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Malian Muslim hailed for saving lives at Paris market

BFMTV screen grab / 24-year-old Lassana Bathily, the Paris kosher supermarket hero

A quick-thinking Malian employee who helped shield shoppers from a gunman at a Paris kosher store and then briefed police has been hailed as a hero in the wake of France’s deadliest terrorist attacks in decades.


Lassana Bathily’s striking story of life-saving courage filtered out in the days that followed the deadly hostage crisis at the Hyper Casher supermarket in eastern Paris.

The 24-year-old shop assistant was in the underground stockroom on Friday when gunman Amédy Coulibaly burst in upstairs, firing from a Kalashnikov.

The deadly week that saw four attacks in three days

“When he (the gunman) entered the store, people came rushing down saying there was an armed madman,” Bathily told FRANCE 24. “I thought the only option was to hide in the freezer, so I switched it off and got everyone inside.”

Bathily, who arrived in France at the age of 16 in 2006, said he tried to persuade some to follow him as he sneaked out of the building using a goods lift, but they were too scared to move.

“I knew the emergency exits so I took my chance, but if the gunman had seen me I would have been dead,” he said.

As he walked towards police with his hands up, the shop assistant was mistaken for the attacker, forced to the ground and hand-cuffed for over an hour.

Once police realised their mistake, he provided them with a key to open the supermarket's metal blinds and mount their assault.

Coulibaly, a Frenchman of Malian origin, was killed in the ensuing firefight with police, who also found four hostages dead inside the supermarket, apparently shot by the gunman when he entered the store.

Police sources have corroborated Bathily's account of the siege.

‘A medal for Lassana’

The Hyper Casher employee got a phone call from President François Hollande on Sunday, ahead of the huge rally that drew more than one million people to the streets of Paris.

There was also praise from Israeli Prime Minister Benjamin Netanyahu, who took part in the historic march, along with the head of the Palestinian Authority, Mahmoud Abbas.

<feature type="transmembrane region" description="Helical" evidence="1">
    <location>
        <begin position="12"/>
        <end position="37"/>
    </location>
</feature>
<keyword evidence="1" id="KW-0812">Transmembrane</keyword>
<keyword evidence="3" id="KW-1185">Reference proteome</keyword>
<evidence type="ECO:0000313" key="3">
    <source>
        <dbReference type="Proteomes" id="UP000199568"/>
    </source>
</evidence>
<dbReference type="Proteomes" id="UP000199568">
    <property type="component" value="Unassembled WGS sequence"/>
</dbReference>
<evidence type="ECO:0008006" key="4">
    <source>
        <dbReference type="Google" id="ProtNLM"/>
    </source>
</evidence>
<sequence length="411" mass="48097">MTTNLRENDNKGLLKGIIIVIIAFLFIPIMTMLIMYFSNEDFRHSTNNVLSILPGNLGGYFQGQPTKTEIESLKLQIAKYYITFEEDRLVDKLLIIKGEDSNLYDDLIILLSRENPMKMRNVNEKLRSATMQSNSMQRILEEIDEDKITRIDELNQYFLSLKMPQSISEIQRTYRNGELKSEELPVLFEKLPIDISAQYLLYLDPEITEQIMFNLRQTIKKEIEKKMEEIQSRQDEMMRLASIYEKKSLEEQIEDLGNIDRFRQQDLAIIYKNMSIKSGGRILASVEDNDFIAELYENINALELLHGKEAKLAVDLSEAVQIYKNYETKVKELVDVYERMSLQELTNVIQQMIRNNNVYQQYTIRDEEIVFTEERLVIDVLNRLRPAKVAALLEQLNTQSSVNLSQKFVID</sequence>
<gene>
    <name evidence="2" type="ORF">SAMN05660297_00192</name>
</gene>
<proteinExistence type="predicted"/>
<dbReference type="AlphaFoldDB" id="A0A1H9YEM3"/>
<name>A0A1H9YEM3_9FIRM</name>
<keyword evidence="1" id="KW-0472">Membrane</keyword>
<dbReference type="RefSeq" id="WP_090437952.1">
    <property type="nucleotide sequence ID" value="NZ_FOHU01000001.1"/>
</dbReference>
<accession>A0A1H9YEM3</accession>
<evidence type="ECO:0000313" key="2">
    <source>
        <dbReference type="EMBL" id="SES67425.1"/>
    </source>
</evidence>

“II want to express my appreciation to the Mali citizen who helped save seven Jews,” Netanyahu said during a visit to the French’s capitals Grand Synagogue later in the day.

Bathily’s heroism gave France a much-needed feel-good story at a time of grief and fear of backlash against France's Muslim population, which is Europe's largest.

French Muslim leaders have rushed to condemn the deadly attacks by Coulibaly and his accomplices Chérif and Said Kouachi, who killed 12 people in a brazen attack on satirical weekly Charlie Hebdo on Wednesday before they were also shot dead in a gunfight with police two days later.

The Kouachi brothers have been linked with al Qaeda’s Yemeni branch, while Coulibaly claimed to belong to the Islamic State group.

In his interview with FRANCE 24, Bathily described the kosher supermarket, where the vast majority of customers are Jewish, as a “second family”.

“No one has ever made a remark about my faith,” said the Muslim shop assistant, who is applying for French citizenship.

A social media campaign calling for Bathily to be given both citizenship and the Legion of Honour, France’s highest distinction, is in full swing.

A Facebook page created on Saturday for the supermarket hero has already garnered more than 15,000 likes, while thousands of people on Twitter have shared the hashtag #UneMedaillePourLassana (A medal for Lassana).

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